Getting to an Islamic holistic intellectual and spiritual awakening is an extremely serious and demanding task. It requires major contributions and high-spirited concerted efforts of many parties from across the wide spectrum of society: central and local governments, institutions and establishments, educators, professionals, NGOs, students and the general public. Certainly, relevant governmental departments, bodies and institutions, schools, colleges and universities, both private and public, are identified as the most relevant agencies and their people as the most important protagonists in spearheading and managing the implantation of the said project. The responsibilities of those parties are the biggest on account of their most vital roles in society. It goes without saying that in case of failure, especially if such happens due to deliberate mediocrity, indifference and apathy, their share of blame will be the biggest one as well.
Without doubt, it is owing to this undeniable actuality that in the International Islamic University Malaysia (IIUM), a university subject titled “The Islamic Worldview” is taught in all Faculties (Kulliyyahs). Accordingly, each and every student must register and pass the subject which is a graduation requirement. The subject is taught in such a way that its topics and contents are not only dealt with conceptually, but are also attempted to be integrated into the relevant epistemological fields, such as human sciences, economics, law, engineering, art, architecture, medicine, information technology, etc. The subject of “The Islamic Worldview”, it stands to reason, serves to students as an eye-opener and a wake-up call, rather than serving as no more than an information, data and theories provider. It is all about critical and creative thinking from Islamic perspectives, as well as about paving the way for the demanding prospect of amalgamating the secular and religious, the material and spiritual, and the theoretical and practical dimensions of Islam as a complete way of life.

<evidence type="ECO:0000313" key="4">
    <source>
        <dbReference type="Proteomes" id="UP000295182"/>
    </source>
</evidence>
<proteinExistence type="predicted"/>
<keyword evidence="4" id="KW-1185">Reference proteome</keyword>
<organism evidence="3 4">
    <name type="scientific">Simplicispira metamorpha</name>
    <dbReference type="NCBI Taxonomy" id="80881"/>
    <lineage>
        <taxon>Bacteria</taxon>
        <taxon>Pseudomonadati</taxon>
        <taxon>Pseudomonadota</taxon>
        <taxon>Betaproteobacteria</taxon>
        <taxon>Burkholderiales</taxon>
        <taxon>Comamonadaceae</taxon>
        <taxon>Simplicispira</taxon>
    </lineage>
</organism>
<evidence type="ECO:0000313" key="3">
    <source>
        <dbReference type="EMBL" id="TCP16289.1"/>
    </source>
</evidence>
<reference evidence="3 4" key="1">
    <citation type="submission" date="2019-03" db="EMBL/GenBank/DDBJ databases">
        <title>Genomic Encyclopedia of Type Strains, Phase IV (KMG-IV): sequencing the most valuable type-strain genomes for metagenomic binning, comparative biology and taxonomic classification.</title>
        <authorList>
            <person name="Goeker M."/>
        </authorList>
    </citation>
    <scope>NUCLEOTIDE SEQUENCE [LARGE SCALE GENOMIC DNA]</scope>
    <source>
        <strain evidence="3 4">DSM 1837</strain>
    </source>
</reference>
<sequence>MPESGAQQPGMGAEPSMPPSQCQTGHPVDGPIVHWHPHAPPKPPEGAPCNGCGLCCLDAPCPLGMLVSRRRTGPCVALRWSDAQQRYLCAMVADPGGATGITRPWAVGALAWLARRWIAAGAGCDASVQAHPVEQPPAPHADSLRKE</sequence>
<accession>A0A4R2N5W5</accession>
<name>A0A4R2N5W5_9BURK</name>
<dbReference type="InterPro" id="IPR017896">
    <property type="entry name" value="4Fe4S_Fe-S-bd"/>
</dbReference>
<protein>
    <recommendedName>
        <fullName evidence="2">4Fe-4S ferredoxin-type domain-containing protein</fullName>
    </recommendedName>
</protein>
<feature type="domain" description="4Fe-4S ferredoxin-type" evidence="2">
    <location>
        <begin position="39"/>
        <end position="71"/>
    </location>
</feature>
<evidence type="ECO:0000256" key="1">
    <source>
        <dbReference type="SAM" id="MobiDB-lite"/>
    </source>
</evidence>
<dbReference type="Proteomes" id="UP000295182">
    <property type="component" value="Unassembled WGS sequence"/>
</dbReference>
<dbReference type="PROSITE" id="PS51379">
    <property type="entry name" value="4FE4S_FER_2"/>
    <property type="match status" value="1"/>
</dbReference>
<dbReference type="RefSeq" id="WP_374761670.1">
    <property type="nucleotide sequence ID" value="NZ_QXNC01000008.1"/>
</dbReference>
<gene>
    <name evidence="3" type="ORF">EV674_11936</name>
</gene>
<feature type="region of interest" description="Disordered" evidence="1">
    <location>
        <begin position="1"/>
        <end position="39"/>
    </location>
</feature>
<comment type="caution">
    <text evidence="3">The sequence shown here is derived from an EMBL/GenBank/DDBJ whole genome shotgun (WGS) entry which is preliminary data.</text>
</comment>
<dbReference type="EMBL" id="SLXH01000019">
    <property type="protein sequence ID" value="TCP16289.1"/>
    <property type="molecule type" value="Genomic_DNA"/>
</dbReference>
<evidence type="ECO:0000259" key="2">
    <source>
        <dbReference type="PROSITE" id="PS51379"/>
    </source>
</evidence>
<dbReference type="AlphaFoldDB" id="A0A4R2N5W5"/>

The objectives that the academic subject in question strives to achieve are, firstly, to acquaint the students with the profound meanings, characteristics, foundations and objectives of the Islamic and selected non-Islamic worldviews; secondly, to make the students comprehend the major aspects of the Islamic worldview and their vast implications for life, thought and personality and society building; and thirdly, to enable the students to identify some foremost challenges faced by contemporary man and society, and to discern how Muslims should respond to them. To many, including the author of this paper, the subject of “The Islamic Worldview” is a microcosm of the complete educational philosophy and system of the IIUM which, as its noble mission, promotes and tries to accomplish the principles of internationalization, Islamization, integration and comprehensive excellence.